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Legislative Assembly for the ACT: 2004 Week 05 Hansard (Friday, 14 May 2004) . . Page.. 2009 ..

That said, the government obviously will closely scrutinise this report and will respond to it as soon as possible. I should flag to members that the government is embarking on a new process in relation to Karralika. Now that the committee has reported, I will be making an announcement soon on what that process will be. I look forward to that process allowing us to proceed with very valuable facilities for drug rehabilitation in the ACT.

Debate (on motion by Mr Stefaniak) adjourned to the next sitting.

Health—Standing Committee

Statement by chair

MS TUCKER: I seek leave to make a statement regarding a new inquiry.

Leave granted.

MS TUCKER: The Standing Committee on Health has resolved to conduct an inquiry into and report on the availability of specialist health care services—dental, counselling, podiatry, et cetera—to people in residential aged care. I realise that we are coming to the end of the term of this Assembly, but the committee is interested in doing so and thinks that it could be a useful analysis of the availability of these services to people in residential aged care. Obviously, a reasonably tight timeframe will be imposed on us to do this work, but we are confident that we can and that it will be useful.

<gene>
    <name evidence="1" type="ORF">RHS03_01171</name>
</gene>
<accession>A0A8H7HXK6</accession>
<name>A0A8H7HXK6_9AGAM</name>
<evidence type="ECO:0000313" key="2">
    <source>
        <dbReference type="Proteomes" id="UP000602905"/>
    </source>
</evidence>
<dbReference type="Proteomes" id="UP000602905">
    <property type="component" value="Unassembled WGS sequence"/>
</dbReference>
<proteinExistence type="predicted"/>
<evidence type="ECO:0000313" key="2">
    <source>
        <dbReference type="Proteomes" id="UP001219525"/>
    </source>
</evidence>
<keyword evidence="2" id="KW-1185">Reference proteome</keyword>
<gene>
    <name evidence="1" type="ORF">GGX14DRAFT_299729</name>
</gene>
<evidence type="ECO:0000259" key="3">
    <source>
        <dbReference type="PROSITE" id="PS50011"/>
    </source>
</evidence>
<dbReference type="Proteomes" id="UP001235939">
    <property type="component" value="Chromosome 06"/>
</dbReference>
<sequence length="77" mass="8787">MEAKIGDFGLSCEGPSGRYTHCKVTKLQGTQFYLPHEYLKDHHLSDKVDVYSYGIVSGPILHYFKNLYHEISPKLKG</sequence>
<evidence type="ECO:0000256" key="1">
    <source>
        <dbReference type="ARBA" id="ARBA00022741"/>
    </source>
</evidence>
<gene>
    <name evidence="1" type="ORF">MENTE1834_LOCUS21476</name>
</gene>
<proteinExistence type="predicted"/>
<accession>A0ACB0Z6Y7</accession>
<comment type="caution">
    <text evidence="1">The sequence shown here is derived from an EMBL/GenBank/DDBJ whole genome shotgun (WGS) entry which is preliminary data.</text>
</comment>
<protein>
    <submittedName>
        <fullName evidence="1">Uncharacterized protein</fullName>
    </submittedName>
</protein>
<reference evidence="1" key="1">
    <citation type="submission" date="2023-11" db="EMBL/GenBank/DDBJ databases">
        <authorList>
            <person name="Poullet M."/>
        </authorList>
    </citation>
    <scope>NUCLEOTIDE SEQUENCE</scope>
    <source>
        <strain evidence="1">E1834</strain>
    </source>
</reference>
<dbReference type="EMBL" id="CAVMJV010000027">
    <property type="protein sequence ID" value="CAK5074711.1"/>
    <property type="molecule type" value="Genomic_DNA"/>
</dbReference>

Postponement of orders of the day

Ordered that orders of the day Nos 1 and 2, executive business, relating to the Electoral Amendment Bill 2003 and the Appropriation Bill 2003-2004 (No 3), be postponed until a later hour this day.

Road Transport (General) Amendment Bill 2003

Debate resumed from 11 December 2003, on motion by Mr Wood:

That this bill be agreed to in principle.

MRS DUNNE (6.23): The opposition is agreeing to this bill.

MS DUNDAS (6.23): Mr Speaker, the Democrats will be supporting this bill, although we believe that it creates a further anomaly in the law. It tightens a loophole in the issuing of infringement notices and makes it easier for the Road Transport Authority to collect revenue. However, it shifts the burden of proof from the plaintiff to the defendant. We have a fundamental tenet underpinning our common law system in relation to being innocent until proven guilty and it is up to the enforcement agencies to prove someone’s guilt, but we seem to be reversing the onus of proof in this instance.

Given the relatively easy nature of proving that an offence has been committed and the disproportionate difficulty in proving who committed the offence, I do accept the notion that vehicle owners have to accept the responsibility in terms of the defences laid out in

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